Like printed vertical Japanese, full stops, commas, and small are placed in the top right corner of their own square. All punctuation marks, other marks (such as parentheses), and small kana usually occupy their own square, unless this would place them at the top of a new column, in which case they share the last square of the previous column with the character in that square. (This is the rule.) A full stop followed directly by closing quotation mark are written in one square. A blank square is left after non-Japanese punctuation marks (such as exclamation points and question marks). Ellipses and dashes use two squares.
Toson's indebtedness to the West included imitations of Shakespeare and of the "Ode to the West Wind." Other Japanese poets turned to Keats or to Browning. Susukida Kyukin (1877-1945) wrote one poem beginning, "Oh to be in Yamato, now that October's there." After this comically obvious imitation, he continues quite respectably:
Feudal Japan Lesson Plan Collection Meiji Restoration Student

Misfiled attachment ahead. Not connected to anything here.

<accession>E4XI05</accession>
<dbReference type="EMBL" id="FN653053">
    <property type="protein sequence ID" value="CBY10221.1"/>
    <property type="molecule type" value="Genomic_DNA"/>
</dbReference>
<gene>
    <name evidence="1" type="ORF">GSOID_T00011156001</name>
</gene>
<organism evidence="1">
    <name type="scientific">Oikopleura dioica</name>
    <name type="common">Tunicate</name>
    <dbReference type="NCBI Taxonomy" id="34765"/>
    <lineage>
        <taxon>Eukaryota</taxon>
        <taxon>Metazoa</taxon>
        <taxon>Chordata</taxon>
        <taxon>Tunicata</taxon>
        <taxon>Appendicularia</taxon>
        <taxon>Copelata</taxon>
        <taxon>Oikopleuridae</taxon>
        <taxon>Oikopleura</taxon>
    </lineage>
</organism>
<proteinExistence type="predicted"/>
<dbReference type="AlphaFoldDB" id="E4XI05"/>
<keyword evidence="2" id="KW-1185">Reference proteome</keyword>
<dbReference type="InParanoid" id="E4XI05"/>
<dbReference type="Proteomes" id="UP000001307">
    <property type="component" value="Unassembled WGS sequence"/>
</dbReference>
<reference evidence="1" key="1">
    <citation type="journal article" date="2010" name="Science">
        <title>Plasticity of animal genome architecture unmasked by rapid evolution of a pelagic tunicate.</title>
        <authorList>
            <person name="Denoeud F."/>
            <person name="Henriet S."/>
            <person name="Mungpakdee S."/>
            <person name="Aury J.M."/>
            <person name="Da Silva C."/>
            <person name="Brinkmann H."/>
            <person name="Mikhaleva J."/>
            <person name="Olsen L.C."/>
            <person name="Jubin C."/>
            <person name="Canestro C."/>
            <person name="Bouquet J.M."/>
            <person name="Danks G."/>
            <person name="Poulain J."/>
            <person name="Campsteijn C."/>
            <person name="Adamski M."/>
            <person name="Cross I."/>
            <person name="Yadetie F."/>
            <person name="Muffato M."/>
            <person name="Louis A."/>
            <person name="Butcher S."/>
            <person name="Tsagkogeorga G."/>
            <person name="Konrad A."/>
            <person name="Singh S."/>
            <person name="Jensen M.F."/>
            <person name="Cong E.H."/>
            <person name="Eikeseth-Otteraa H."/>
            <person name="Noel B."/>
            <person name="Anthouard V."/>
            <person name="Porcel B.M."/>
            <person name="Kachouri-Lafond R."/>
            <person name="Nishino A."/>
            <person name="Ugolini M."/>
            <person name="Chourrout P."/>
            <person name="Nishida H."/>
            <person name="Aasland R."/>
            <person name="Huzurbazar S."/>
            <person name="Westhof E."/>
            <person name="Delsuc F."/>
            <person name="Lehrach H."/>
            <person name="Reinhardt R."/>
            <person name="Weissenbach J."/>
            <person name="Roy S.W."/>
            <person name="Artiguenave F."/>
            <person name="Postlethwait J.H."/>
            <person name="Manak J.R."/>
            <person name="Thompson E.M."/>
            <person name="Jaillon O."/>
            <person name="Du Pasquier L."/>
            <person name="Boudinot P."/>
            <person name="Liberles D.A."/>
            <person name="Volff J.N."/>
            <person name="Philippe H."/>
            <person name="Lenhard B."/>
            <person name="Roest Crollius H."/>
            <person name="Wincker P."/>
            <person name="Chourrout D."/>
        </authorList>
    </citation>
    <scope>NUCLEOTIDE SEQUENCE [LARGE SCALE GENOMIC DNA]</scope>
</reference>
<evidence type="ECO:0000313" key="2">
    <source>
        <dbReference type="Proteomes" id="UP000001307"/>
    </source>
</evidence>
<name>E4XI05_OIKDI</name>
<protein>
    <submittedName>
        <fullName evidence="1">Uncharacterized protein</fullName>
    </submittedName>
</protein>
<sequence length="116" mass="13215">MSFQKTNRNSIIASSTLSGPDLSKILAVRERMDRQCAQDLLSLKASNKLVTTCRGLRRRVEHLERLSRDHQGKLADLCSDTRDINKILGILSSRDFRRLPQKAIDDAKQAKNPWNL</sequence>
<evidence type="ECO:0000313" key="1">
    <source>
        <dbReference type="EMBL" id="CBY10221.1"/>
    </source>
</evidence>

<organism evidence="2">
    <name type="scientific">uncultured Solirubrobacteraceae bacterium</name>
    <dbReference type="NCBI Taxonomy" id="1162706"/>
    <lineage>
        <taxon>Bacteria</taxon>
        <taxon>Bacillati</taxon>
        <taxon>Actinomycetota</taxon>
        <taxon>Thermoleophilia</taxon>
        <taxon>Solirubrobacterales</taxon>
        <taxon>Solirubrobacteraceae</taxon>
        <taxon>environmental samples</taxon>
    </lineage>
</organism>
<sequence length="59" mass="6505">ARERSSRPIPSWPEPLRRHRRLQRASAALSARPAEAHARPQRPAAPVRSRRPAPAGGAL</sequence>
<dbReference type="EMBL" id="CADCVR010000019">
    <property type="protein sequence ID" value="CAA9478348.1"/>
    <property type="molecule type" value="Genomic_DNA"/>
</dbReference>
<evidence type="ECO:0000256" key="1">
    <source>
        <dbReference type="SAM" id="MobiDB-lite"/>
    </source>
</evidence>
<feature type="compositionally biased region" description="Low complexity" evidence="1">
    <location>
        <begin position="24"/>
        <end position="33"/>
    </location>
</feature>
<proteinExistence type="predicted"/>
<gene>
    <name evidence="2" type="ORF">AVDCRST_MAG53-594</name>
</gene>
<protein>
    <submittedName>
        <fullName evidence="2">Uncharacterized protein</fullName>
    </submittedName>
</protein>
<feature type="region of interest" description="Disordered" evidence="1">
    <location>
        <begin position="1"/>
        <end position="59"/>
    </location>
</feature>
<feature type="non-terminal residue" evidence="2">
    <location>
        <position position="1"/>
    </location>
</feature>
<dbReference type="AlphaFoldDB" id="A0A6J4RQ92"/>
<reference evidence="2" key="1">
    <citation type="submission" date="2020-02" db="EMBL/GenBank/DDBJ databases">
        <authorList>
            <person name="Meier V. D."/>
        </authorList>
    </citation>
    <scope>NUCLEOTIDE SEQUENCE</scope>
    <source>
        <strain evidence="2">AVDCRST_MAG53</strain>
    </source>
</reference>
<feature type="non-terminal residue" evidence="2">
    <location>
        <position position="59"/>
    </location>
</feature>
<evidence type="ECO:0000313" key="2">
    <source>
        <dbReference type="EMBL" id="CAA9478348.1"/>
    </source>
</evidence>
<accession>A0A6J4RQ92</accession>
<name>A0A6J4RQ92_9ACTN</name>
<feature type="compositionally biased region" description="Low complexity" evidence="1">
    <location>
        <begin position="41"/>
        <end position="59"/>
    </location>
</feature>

English and American poetry on the whole has not been of great influence in Japan, at least since the time of Ueda Bin. For many years Japanese poetry remained under the spell of the French Symbolists, and they were succeeded by the Dadaists, Surrealists and so on. English poetry belonging to the same schools was welcomed, and T. S. Eliot in particular worked his gloomy magic on the younger poets, even before the war created bombed-out wastelands for them to celebrate, but his absorption with tradition and religion escaped them. For the most part, English and American poetry excited relatively little interest, perhaps because translations from the French were literarily superior, perhaps because of the allure of Paris, which captivated the Japanese in the twenties and thirties no less than the Americans. By the 1880's English had become the second language of Japan, and every schoolboy, however unlikely ever to leave his farm or fishing village, was required to study English until he could plod through one of Lamb's or an 0. Henry story. But English tended to be thought of as a practical language, the language of commerce and information, not of poetry. Translation from the English was therefore generally left to teachers of English grammar, and most Japanese poets, as if to distinguish themselves from schoolmasters, studied French, though a few preferred German or Russian. Ueda Bin's translations influenced a whole generation of Japanese poets.